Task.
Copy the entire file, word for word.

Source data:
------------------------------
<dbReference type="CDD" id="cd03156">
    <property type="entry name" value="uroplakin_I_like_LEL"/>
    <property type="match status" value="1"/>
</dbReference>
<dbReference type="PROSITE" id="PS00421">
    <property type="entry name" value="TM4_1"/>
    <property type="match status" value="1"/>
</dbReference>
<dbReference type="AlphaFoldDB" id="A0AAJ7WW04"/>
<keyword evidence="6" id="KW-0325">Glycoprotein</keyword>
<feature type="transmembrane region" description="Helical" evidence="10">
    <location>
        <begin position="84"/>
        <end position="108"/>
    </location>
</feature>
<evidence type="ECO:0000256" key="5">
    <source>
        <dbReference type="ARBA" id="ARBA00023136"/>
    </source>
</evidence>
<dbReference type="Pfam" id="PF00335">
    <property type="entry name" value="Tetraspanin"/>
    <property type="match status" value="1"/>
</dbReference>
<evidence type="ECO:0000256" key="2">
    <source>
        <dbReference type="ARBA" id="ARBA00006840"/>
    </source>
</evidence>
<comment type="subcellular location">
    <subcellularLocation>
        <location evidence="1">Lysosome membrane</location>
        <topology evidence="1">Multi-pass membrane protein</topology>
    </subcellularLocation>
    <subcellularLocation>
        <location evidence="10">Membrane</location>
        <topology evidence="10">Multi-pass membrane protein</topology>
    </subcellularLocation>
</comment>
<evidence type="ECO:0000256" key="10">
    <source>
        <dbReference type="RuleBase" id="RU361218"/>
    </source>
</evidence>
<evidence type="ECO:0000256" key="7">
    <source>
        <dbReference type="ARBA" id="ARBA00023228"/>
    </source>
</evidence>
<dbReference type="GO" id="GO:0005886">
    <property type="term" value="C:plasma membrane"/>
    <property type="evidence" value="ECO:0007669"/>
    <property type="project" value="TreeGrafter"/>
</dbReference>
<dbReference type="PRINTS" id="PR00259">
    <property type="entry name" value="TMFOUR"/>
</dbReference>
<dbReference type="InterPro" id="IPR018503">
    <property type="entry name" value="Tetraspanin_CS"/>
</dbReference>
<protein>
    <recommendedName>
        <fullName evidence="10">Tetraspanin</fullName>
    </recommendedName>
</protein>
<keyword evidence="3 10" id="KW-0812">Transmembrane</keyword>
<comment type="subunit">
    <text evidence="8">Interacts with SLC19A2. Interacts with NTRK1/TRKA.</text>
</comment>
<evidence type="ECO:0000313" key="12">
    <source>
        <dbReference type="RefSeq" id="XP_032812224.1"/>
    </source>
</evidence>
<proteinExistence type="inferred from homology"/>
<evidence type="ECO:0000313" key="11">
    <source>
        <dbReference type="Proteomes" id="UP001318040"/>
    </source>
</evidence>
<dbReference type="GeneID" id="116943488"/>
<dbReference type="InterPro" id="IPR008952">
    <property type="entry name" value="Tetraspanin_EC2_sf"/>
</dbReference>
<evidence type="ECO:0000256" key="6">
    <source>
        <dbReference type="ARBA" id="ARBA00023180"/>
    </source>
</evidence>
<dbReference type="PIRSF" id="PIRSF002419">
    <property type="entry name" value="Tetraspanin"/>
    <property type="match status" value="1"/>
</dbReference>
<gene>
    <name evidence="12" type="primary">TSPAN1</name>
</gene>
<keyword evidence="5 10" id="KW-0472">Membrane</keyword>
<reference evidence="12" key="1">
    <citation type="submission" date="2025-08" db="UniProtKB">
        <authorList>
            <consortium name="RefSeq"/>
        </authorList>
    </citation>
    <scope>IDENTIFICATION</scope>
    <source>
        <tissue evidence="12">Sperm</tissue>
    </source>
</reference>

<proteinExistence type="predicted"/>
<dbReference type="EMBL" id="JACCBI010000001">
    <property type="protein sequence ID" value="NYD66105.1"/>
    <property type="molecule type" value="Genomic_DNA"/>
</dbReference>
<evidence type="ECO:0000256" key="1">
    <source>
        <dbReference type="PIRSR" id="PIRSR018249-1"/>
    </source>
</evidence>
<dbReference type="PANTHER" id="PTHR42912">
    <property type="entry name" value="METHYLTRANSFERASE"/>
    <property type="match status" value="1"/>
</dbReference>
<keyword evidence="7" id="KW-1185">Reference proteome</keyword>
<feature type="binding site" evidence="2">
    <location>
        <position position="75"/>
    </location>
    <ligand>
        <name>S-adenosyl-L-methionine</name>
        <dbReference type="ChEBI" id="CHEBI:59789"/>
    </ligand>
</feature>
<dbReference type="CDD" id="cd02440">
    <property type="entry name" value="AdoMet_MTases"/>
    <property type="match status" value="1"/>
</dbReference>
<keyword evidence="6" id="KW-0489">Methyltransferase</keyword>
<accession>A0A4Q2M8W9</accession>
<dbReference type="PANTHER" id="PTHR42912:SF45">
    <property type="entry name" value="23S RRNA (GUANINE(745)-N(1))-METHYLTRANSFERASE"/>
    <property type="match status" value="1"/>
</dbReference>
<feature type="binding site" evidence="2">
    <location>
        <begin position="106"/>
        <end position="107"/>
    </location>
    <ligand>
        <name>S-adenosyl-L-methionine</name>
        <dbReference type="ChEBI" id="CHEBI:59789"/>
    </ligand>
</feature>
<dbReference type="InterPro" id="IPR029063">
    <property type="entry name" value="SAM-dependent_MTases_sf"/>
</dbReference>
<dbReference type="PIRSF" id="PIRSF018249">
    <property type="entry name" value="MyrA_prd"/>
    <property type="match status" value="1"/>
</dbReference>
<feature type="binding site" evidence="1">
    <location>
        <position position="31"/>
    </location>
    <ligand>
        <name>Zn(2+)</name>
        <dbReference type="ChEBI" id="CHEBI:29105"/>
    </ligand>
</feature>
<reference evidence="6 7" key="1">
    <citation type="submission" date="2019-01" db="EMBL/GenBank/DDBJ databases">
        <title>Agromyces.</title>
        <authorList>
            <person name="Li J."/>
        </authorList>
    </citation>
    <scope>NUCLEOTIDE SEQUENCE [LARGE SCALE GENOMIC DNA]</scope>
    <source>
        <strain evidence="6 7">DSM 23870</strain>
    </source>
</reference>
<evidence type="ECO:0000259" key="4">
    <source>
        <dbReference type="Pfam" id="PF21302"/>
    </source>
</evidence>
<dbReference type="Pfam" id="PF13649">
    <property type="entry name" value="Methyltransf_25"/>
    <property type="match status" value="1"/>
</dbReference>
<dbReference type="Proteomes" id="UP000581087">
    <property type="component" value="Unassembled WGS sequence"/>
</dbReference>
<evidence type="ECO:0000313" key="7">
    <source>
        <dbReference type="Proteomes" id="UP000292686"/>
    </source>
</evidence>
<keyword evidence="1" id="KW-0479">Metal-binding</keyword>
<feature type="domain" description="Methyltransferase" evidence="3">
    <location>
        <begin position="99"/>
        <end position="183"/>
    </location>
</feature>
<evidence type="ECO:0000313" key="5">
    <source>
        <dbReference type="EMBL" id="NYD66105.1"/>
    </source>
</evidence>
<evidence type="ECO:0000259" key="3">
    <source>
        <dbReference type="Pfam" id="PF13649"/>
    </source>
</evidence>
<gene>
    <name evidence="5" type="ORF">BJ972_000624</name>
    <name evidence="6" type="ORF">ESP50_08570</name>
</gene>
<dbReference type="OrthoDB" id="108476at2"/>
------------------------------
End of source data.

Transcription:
<dbReference type="CDD" id="cd03156">
    <property type="entry name" value="uroplakin_I_like_LEL"/>
    <property type="match status" value="1"/>
</dbReference>
<dbReference type="PROSITE" id="PS00421">
    <property type="entry name" value="TM4_1"/>
    <property type="match status" value="1"/>
</dbReference>
<dbReference type="AlphaFoldDB" id="A0AAJ7WW04"/>
<keyword evidence="6" id="KW-0325">Glycoprotein</keyword>
<feature type="transmembrane region" description="Helical" evidence="10">
    <location>
        <begin position="84"/>
        <end position="108"/>
    </location>
</feature>
<evidence type="ECO:0000256" key="5">
    <source>
        <dbReference type="ARBA" id="ARBA00023136"/>
    </source>
</evidence>
<dbReference type="Pfam" id="PF00335">
    <property type="entry name" value="Tetraspanin"/>
    <property type="match status" value="1"/>
</dbReference>
<evidence type="ECO:0000256" key="2">
    <source>
        <dbReference type="ARBA" id="ARBA00006840"/>
    </source>
</evidence>
<comment type="subcellular location">
    <subcellularLocation>
        <location evidence="1">Lysosome membrane</location>
        <topology evidence="1">Multi-pass membrane protein</topology>
    </subcellularLocation>
    <subcellularLocation>
        <location evidence="10">Membrane</location>
        <topology evidence="10">Multi-pass membrane protein</topology>
    </subcellularLocation>
</comment>
<evidence type="ECO:0000256" key="10">
    <source>
        <dbReference type="RuleBase" id="RU361218"/>
    </source>
</evidence>
<evidence type="ECO:0000256" key="7">
    <source>
        <dbReference type="ARBA" id="ARBA00023228"/>
    </source>
</evidence>
<dbReference type="GO" id="GO:0005886">
    <property type="term" value="C:plasma membrane"/>
    <property type="evidence" value="ECO:0007669"/>
    <property type="project" value="TreeGrafter"/>
</dbReference>
<dbReference type="PRINTS" id="PR00259">
    <property type="entry name" value="TMFOUR"/>
</dbReference>
<dbReference type="InterPro" id="IPR018503">
    <property type="entry name" value="Tetraspanin_CS"/>
</dbReference>
<protein>
    <recommendedName>
        <fullName evidence="10">Tetraspanin</fullName>
    </recommendedName>
</protein>
<keyword evidence="3 10" id="KW-0812">Transmembrane</keyword>
<comment type="subunit">
    <text evidence="8">Interacts with SLC19A2. Interacts with NTRK1/TRKA.</text>
</comment>
<evidence type="ECO:0000313" key="12">
    <source>
        <dbReference type="RefSeq" id="XP_032812224.1"/>
    </source>
</evidence>
<proteinExistence type="inferred from homology"/>
<evidence type="ECO:0000313" key="11">
    <source>
        <dbReference type="Proteomes" id="UP001318040"/>
    </source>
</evidence>
<dbReference type="GeneID" id="116943488"/>
<dbReference type="InterPro" id="IPR008952">
    <property type="entry name" value="Tetraspanin_EC2_sf"/>
</dbReference>
<evidence type="ECO:0000256" key="6">
    <source>
        <dbReference type="ARBA" id="ARBA00023180"/>
    </source>
</evidence>
<dbReference type="PIRSF" id="PIRSF002419">
    <property type="entry name" value="Tetraspanin"/>
    <property type="match status" value="1"/>
</dbReference>
<gene>
    <name evidence="12" type="primary">TSPAN1</name>
</gene>
<keyword evidence="5 10" id="KW-0472">Membrane</keyword>
<reference evidence="12" key="1">
    <citation type="submission" date="2025-08" db="UniProtKB">
        <authorList>
            <consortium name="RefSeq"/>
        </authorList>
    </citation>
    <scope>IDENTIFICATION</scope>
    <source>
        <tissue evidence="12">Sperm</tissue>
    </source>
</reference>

<proteinExistence type="predicted"/>
<dbReference type="EMBL" id="JACCBI010000001">
    <property type="protein sequence ID" value="NYD66105.1"/>
    <property type="molecule type" value="Genomic_DNA"/>
</dbReference>
<evidence type="ECO:0000256" key="1">
    <source>
        <dbReference type="PIRSR" id="PIRSR018249-1"/>
    </source>
</evidence>
<dbReference type="PANTHER" id="PTHR42912">
    <property type="entry name" value="METHYLTRANSFERASE"/>
    <property type="match status" value="1"/>
</dbReference>
<keyword evidence="7" id="KW-1185">Reference proteome</keyword>
<feature type="binding site" evidence="2">
    <location>
        <position position="75"/>
    </location>
    <ligand>
        <name>S-adenosyl-L-methionine</name>
        <dbReference type="ChEBI" id="CHEBI:59789"/>
    </ligand>
</feature>
<dbReference type="CDD" id="cd02440">
    <property type="entry name" value="AdoMet_MTases"/>
    <property type="match status" value="1"/>
</dbReference>
<keyword evidence="6" id="KW-0489">Methyltransferase</keyword>
<accession>A0A4Q2M8W9</accession>
<dbReference type="PANTHER" id="PTHR42912:SF45">
    <property type="entry name" value="23S RRNA (GUANINE(745)-N(1))-METHYLTRANSFERASE"/>
    <property type="match status" value="1"/>
</dbReference>
<feature type="binding site" evidence="2">
    <location>
        <begin position="106"/>
        <end position="107"/>
    </location>
    <ligand>
        <name>S-adenosyl-L-methionine</name>
        <dbReference type="ChEBI" id="CHEBI:59789"/>
    </ligand>
</feature>
<dbReference type="InterPro" id="IPR029063">
    <property type="entry name" value="SAM-dependent_MTases_sf"/>
</dbReference>
<dbReference type="PIRSF" id="PIRSF018249">
    <property type="entry name" value="MyrA_prd"/>
    <property type="match status" value="1"/>
</dbReference>
<feature type="binding site" evidence="1">
    <location>
        <position position="31"/>
    </location>
    <ligand>
        <name>Zn(2+)</name>
        <dbReference type="ChEBI" id="CHEBI:29105"/>
    </ligand>
</feature>
<reference evidence="6 7" key="1">
    <citation type="submission" date="2019-01" db="EMBL/GenBank/DDBJ databases">
        <title>Agromyces.</title>
        <authorList>
            <person name="Li J."/>
        </authorList>
    </citation>
    <scope>NUCLEOTIDE SEQUENCE [LARGE SCALE GENOMIC DNA]</scope>
    <source>
        <strain evidence="6 7">DSM 23870</strain>
    </source>
</reference>
<evidence type="ECO:0000259" key="4">
    <source>
        <dbReference type="Pfam" id="PF21302"/>
    </source>
</evidence>
<dbReference type="Pfam" id="PF13649">
    <property type="entry name" value="Methyltransf_25"/>
    <property type="match status" value="1"/>
</dbReference>
<dbReference type="Proteomes" id="UP000581087">
    <property type="component" value="Unassembled WGS sequence"/>
</dbReference>
<evidence type="ECO:0000313" key="7">
    <source>
        <dbReference type="Proteomes" id="UP000292686"/>
    </source>
</evidence>
<keyword evidence="1" id="KW-0479">Metal-binding</keyword>
<feature type="domain" description="Methyltransferase" evidence="3">
    <location>
        <begin position="99"/>
        <end position="183"/>
    </location>
</feature>
<evidence type="ECO:0000313" key="5">
    <source>
        <dbReference type="EMBL" id="NYD66105.1"/>
    </source>
</evidence>
<evidence type="ECO:0000259" key="3">
    <source>
        <dbReference type="Pfam" id="PF13649"/>
    </source>
</evidence>
<gene>
    <name evidence="5" type="ORF">BJ972_000624</name>
    <name evidence="6" type="ORF">ESP50_08570</name>
</gene>
<dbReference type="OrthoDB" id="108476at2"/>